Oct 20, 2014 · 3 minutes

Facebook's real-name policy has found little love. But it might find new support after the company invoked it in a letter to the Drug Enforcement Administration, warning the agency that using someone's name and photos to create a fake account, even as part of an investigation, will not be tolerated.

The letter follows a BuzzFeed report revealing the DEA's use of photos taken from a suspect's phone -- including some in which she wears nothing more than a bra and panties -- to create a Facebook account used to interact with "at least one known fugitive" without her knowledge.

It also comes shortly after Facebook received sharp criticism from the LGBT community for its real-name policy, which discriminates against people who identify with a name other than the one that appears on their birth certificate, and its attempts to decide how "real" an identity is. As I wrote in September, when the backlash against the real-name policy was reaching its peak:

The backlash against this policy shows just how foolish a “real name” requirement for joining a social network really is. Besides its supposed commitment to discourage bullying and its need to give advertisers as much data as possible, Facebook has no reason to require that its users go by the name on their driver’s license instead of the one with which they’ve identified for years.

Perhaps the company could implement a policy that requires a real identity instead of a real name. Why should Facebook care if Michelle used to be called Michael, so long as Michelle is now answering to that name and using it in her daily life? When was Facebook granted the right to decide when someone’s middle name is a few characters too long for its platform? Facebook has since apologized for the discriminatory nature of its policy, but it's still having some trouble respecting the concept of a fluid identity, as shown by its decision to continue suspending accounts operated by people with a name that doesn't appear on their photo ID.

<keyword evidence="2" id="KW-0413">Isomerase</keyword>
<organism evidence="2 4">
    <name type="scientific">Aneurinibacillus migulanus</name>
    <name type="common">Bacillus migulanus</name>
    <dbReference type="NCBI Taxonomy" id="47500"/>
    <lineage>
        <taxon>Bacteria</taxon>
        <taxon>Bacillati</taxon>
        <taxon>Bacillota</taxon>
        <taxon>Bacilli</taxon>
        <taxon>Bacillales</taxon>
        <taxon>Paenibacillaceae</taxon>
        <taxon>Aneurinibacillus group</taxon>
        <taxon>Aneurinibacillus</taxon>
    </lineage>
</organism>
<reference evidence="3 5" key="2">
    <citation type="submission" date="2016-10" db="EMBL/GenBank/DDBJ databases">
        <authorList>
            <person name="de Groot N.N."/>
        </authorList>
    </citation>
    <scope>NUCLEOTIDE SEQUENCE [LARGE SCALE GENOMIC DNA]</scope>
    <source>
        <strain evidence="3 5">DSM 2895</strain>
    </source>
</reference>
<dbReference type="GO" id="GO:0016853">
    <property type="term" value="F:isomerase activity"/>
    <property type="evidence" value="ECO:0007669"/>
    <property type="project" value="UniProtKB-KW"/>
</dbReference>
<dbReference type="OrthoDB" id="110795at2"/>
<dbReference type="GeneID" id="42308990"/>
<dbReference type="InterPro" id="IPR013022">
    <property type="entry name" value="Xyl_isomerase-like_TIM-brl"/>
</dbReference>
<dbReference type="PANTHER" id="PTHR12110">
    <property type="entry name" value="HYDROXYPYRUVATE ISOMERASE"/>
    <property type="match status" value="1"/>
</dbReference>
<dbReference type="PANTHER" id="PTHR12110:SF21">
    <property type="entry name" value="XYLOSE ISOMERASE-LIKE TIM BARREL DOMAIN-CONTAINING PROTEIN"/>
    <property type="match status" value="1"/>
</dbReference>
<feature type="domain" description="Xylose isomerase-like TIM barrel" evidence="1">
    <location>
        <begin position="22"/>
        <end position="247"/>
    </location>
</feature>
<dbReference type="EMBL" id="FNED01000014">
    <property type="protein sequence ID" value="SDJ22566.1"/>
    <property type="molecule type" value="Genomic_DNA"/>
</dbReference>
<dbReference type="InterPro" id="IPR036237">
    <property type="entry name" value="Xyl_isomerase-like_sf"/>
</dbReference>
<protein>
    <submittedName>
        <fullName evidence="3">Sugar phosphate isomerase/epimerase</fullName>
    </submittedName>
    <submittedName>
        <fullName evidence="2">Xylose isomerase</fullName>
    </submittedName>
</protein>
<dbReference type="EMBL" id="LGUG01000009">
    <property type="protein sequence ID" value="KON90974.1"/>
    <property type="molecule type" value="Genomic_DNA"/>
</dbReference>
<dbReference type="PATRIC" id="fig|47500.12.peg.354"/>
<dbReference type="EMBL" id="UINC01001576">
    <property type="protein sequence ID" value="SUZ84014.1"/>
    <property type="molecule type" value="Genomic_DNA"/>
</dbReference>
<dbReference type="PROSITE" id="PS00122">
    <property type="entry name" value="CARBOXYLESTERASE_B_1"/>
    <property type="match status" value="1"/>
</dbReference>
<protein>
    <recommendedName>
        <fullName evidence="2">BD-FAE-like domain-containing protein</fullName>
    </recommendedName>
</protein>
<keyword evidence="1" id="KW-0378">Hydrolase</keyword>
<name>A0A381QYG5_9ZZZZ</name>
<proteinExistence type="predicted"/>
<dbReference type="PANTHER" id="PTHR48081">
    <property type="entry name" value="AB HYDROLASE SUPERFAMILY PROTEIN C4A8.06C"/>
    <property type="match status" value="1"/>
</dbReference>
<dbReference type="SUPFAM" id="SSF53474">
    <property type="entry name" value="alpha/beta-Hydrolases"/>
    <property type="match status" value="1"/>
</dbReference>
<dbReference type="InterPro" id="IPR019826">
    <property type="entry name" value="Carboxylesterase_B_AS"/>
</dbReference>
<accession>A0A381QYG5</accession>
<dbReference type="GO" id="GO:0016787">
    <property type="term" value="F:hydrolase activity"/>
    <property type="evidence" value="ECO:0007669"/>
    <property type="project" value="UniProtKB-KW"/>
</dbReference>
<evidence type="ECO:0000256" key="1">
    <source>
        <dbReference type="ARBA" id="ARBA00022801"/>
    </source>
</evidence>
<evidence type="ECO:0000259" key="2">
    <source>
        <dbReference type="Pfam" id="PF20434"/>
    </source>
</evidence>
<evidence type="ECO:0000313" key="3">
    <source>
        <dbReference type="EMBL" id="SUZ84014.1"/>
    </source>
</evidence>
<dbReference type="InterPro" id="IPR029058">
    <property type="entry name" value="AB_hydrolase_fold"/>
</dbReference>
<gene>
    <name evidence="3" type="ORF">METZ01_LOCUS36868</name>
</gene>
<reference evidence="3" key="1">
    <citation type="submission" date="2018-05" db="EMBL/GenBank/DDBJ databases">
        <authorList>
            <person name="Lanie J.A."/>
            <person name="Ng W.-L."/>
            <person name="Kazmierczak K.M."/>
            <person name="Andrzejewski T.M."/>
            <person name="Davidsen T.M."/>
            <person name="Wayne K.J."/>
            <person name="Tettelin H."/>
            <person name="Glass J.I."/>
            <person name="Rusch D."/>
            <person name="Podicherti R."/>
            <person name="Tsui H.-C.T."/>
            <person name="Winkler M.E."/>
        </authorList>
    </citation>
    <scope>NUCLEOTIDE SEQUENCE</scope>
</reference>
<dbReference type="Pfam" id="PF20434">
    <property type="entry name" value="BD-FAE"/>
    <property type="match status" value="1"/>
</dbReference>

But now the same guidelines might help Facebook stop the government from taking images off someone's phone and using them to create a fake social media account. The woman in BuzzFeed's report didn't even know that racy images of her -- and images of her son -- were being posted online. She had never even created a Facebook page of her own, he says.

Considering the extent to which our identities are tangled with how we represent ourselves online, the fake account could have caused serious problems for the woman it pretended to be. Facebook's decision to speak out against the practice should be lauded, even if the DEA and other government agencies ignore the company's protestations and continue their charades.

There are ways to do this without discriminating against an entire group of people, of course. Most of the terms Facebook cites in its letter to the DEA could be easily tweaked to stop the government from impersonating someone without their knowledge or consent, and there's nothing stopping the company from introducing clauses to defend the LGBT community. It seems simple, at least when it's considered from the perspective of someone outside Facebook.

But the seeming duality of the rule, and Facebook's own inability to stop enforcing it even after releasing an apology to affected users, shows that it's hard to manage a network used by more than 1 billion people. Rules are condemned in some instances and celebrated in others. People have their own ideas of how Facebook should be run, and they rarely align with someone else's. Facebook is running a virtual continent, not a digital country, and this won't be the last time it struggles to be everything to everyone.

[illustration by Brad Jonas]